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  • Writer's pictureGabriel Keye

The power of "Okay, sure": my journey to living life

You know how sometimes you don’t want to do anything because you’re busy avoiding everything? Same. But here’s the thing: when we do nothing, nothing changes, and life continues to suck. It’s unfortunate that it works that way because the whole self-isolation thing works for me in the short term, but I know that life goes nowhere if I don’t make a conscious effort to live it.

A few years back, I was an anxious mess. I still am, but it was crippling back then. I didn’t leave the house, my fear of failure overpowered my will to try anything, and I desperately sat around waiting for something to change. And, predictably, nothing ever did. I was too trapped in my own head to realize that life was going to pass me by if I didn’t make an effort. Hell, up until then, I thought I was making an effort! I was doing therapy, after all. Wasn’t that enough? Then I moved into my mother’s home. But it wasn’t just me who had to move back. For many reasons that would take too long to explain, my sister, her husband, their two children, and my brother all moved in. Not to mention my other sister was already living nearby with her husband and four kids.

When you live with and around so many people, especially children, you can’t avoid life’s happenings. Babies need to be fed, carpools need to be driven, and children need to be supervised. Being a live-in uncle is hard work, and I suddenly found myself doing a great deal more than I was used to, but my sisters and the kids needed me. Whenever my family members asked a favor of me, I knew the consequences of saying “no” were often serious, so I said “Okay, sure.” It wasn't easy, but I realized I could do more than I thought. I started saying "I can because I have to." At some point, I found myself cooking and cleaning in the kitchen, giving children the occasional bath completed with tear-free shampoo, and having dance parties in the kitchen (the kids now have exquisite musical tastes). I was coming alive and participating in the world around me again.

Then, as all child-watching adults, I needed a break. I was pushing my mental boundaries and breaking through old limits, which is exhausting, to say the least. So I poured myself copious amounts of coffee and began writing in my free time. I wrote a book and decided to get it professionally edited. I found a writing coach who is not only a great mentor and friend but the coolest person I’ve ever met. She once dragged a tree she liked down a mountain to turn it into tables for her home. She suggested I start blogging, so I said “Okay, sure.” Then, after a couple of blog posts and some heartwarming feedback, the craziest thing happened. I realized I felt fulfilled. I was doing something for myself! I was actually accomplishing something in my life, and it felt amazing. When nobody needed me around the house, I spent my time writing at the lake with regular meditation breaks on the sand. I was out of the house, pursuing a passion, and practicing self-care.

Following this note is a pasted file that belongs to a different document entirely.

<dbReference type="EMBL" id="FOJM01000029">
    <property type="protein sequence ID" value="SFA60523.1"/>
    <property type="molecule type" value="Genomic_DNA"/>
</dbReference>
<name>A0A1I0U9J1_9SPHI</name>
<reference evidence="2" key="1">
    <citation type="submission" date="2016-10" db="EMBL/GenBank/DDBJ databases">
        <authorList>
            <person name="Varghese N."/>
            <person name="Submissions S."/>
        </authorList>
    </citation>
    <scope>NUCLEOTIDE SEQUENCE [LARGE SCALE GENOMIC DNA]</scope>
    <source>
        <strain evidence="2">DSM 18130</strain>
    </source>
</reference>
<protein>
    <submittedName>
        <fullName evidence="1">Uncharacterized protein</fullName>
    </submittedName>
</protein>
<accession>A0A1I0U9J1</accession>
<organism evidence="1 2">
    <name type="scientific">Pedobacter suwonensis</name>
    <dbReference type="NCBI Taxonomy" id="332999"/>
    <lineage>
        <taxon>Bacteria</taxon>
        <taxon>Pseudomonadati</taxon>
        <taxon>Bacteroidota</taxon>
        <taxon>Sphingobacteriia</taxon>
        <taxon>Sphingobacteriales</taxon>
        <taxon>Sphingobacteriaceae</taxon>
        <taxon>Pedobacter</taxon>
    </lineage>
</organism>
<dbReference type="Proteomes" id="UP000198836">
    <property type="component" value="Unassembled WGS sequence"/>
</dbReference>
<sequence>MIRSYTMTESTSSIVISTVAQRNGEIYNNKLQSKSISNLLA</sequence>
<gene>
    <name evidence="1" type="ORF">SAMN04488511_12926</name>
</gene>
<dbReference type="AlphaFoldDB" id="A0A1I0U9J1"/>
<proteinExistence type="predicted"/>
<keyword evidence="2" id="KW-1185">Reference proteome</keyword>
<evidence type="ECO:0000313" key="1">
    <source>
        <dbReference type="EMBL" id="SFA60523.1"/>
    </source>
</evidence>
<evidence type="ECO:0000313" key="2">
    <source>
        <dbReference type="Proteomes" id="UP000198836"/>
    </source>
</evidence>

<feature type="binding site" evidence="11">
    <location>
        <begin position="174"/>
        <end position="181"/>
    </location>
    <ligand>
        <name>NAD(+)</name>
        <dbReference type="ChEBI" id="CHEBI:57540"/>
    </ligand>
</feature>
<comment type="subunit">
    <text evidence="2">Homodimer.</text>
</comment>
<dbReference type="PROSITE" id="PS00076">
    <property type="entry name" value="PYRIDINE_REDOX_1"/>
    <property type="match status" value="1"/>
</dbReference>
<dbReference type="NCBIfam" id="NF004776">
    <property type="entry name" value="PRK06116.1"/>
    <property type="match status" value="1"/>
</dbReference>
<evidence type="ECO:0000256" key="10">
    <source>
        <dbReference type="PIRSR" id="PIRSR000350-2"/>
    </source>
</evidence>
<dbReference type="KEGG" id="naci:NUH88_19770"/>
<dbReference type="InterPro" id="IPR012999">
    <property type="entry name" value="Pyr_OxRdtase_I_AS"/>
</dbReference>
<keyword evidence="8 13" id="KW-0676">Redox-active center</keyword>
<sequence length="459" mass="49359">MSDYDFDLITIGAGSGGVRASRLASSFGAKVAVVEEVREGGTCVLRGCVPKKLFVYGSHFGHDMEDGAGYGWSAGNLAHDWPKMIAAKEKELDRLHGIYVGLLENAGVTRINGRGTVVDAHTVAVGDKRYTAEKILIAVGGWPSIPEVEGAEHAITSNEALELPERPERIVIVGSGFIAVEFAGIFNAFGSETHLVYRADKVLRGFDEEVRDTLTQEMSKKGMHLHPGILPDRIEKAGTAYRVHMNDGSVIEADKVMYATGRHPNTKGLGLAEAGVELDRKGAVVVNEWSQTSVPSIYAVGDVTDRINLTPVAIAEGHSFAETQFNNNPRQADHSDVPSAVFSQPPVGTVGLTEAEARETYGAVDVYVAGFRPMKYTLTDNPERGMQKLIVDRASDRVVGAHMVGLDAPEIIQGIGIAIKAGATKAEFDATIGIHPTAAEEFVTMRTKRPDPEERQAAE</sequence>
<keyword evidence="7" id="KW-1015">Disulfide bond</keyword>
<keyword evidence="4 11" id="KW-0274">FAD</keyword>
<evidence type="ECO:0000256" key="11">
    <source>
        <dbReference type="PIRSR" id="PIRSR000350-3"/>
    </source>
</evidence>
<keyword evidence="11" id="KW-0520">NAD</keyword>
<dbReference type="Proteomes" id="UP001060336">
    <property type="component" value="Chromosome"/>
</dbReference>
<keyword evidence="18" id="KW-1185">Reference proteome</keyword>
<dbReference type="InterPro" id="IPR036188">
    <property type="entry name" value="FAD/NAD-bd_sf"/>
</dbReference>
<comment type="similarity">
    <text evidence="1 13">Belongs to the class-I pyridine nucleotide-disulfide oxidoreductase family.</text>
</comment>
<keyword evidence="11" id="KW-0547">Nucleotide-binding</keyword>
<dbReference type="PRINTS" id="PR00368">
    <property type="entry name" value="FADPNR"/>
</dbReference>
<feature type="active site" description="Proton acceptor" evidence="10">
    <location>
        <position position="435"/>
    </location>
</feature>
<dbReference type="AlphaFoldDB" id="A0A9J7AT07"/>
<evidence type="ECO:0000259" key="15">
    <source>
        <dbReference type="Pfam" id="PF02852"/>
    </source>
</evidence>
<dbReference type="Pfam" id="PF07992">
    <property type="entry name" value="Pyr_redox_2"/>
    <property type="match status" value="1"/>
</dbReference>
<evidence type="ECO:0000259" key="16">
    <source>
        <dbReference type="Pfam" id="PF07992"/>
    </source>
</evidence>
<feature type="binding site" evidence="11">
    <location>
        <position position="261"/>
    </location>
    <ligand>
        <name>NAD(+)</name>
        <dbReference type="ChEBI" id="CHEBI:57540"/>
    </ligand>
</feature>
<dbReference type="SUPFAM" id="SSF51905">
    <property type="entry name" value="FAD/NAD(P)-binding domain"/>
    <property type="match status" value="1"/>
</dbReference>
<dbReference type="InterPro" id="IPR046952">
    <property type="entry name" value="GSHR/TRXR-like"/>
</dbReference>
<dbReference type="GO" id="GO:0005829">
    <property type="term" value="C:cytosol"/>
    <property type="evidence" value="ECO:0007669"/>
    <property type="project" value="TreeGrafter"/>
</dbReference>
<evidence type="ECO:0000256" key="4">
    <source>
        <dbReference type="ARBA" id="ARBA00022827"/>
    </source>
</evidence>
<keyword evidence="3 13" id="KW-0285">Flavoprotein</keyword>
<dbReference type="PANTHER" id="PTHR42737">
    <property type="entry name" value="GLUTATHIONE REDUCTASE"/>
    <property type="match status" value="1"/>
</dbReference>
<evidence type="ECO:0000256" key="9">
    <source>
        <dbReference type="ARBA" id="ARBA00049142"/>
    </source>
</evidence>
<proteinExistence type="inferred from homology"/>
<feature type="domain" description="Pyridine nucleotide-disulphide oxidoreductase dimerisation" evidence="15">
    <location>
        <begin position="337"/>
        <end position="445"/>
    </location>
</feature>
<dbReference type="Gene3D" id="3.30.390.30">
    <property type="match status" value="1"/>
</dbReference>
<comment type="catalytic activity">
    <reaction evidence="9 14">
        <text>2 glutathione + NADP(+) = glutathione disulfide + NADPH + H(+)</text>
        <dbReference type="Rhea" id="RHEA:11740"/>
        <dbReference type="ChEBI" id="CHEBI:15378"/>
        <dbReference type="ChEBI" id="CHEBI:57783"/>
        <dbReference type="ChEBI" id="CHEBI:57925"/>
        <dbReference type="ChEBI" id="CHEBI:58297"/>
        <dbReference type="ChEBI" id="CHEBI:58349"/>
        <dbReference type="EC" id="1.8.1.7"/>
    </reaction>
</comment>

A few more blog posts in and I decided I was the captain of my life again, no longer a passenger. I sat down with my family, and we discussed what I should do next. When they suggested college, I answered, with some trepidation, “Okay, sure.” Now I’m moving on to the next step in my life. I’m currently living independently away from my hometown and starting school in October. My life is mine again.

I realized that the only way for life to happen is if you make an effort to participate. You can’t just stare at flour for months on end expecting it to turn itself into bread, nor wait for a tree to turn itself into a table. We need to actively participate, or things will either never happen, or they'll happen without us. I’m still anxious and not fantastic at being proactive, but I understand that not doing anything will only worsen that anxiety and make me depressed. If you’re a passenger in your own life, you need to remember that nobody else can drive for you. Only you can do that. And it’s okay if you fail. Failure is part of life, not the end of it. It’s better to live with the occasional failure than to never live at all. And it may be challenging, but it’s worth it once you find a purpose and pursue it. I’m going to ask you to give life a try, and I hope you answer “Okay, sure.”

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